I wondered about that question. I knew what she was doing, sure—baiting me into proving my manhood somehow, proving to her that I was not a coward. But I was a coward. I was terrified—not just then but in almost all my sober moments.

“C’mon,” I said, “we can go back to my house and drink whiskey instead.”

“We’ll go back to your place once we’ve picked something up,” she said. “Then we’ll have a real good time.”

“I really don’t have that much money.”

“I saw at least another twenty in your wallet.”

“It doesn’t mean that I can afford to spend it.”

“You’d have spent it on drinks if we hadn’t left the bar.”

We were miles out of town. We’d crossed Forty-First Avenue where things got to be more commercial again for just a block or so, passed the DMV, and were back into the neighborhoods—lower rent, fewer trees, no fence to provide privacy and isolation from passing traffic. We were five, six miles from my house now, I estimated.

“Turn around,” I insisted. “I need to go home.”

“No, we’re almost there.” She pressed on the gas.

“I’m not fucking joking. I don’t want to go.”

“We’ll you can fuck yourself then, because that’s where I’m going, and you’re in my car.”

“I’m fucking done,” I said. “Pull the fucking car over. Let me out. I’m done. I’m going home.”

The car was speeding along well over the limit and when she slammed on the brake we fishtailed to the side of the road—not even to the side, really, but just to the rightmost edge of the lane. We were the only car out there. I exhaled. I realized I’d been sweating.

“Thank you,” I said, and then added, “I’m sorry.” I didn’t really understand why I’d said it, other than that I knew I was letting her down, and it was something I was used to saying when I let people down.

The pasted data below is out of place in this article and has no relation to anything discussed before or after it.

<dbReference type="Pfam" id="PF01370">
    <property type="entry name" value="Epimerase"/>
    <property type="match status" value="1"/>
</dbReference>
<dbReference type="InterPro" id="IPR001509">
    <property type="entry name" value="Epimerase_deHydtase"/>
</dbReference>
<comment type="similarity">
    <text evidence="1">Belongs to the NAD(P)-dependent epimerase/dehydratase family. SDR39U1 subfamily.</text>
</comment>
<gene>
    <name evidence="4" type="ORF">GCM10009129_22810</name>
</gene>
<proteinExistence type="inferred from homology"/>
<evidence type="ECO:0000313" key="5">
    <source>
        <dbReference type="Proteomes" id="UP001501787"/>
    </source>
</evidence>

I’d unbuckled my seatbelt, opened the door, and was about to step out when she screamed, “Fuck you! You’re coming with me,” and slammed her foot on the accelerator.

I had a moment to reflect, though there wasn’t much use for thought with all that liquor dampening synaptic operations. So it was more likely a fight or flight response that impelled me to fling open the door and take the dive just before the car really got some momentum. I didn’t even try to land on my feet—the mechanics of propelling myself from the seat prevented it, and I’d already allowed the car to pick up too much speed.

I skidded on my side into the curb.

It was a hard fall into the gutter, but I sprung up quick and took a moment to watch the car speed off. It skidded to a standstill a block up and the passenger side door swung open violently. Then the car accelerated again, and the door slammed closed fully. I dusted myself off, looked to the left and the right, making sure there were no eyewitnesses to my drunken daredevilry, turned back toward town, and began the hike home.

She must have flipped a bitch somewhere up Capitola Road, and I saw her speed by me on the opposite side of the road. She rolled down the window as the car approached. “Enjoy the walk, asshole!”

I put my head down and started putting one foot in front of the other, cursing my weakness.


SHJ Issue 9
Spring 2014

Ben Leib

spent twelve years as a waiter, a student (both undergraduate and graduate), and an alcoholic intravenous drug user. He now happily works at sea five weeks out of every ten. You can check out his publication history at

“...we have been born here to witness and celebrate. We wonder at our purpose for living. Our purpose
is to perceive the fantastic. Why have a universe if there is no audience?” — Ray Bradbury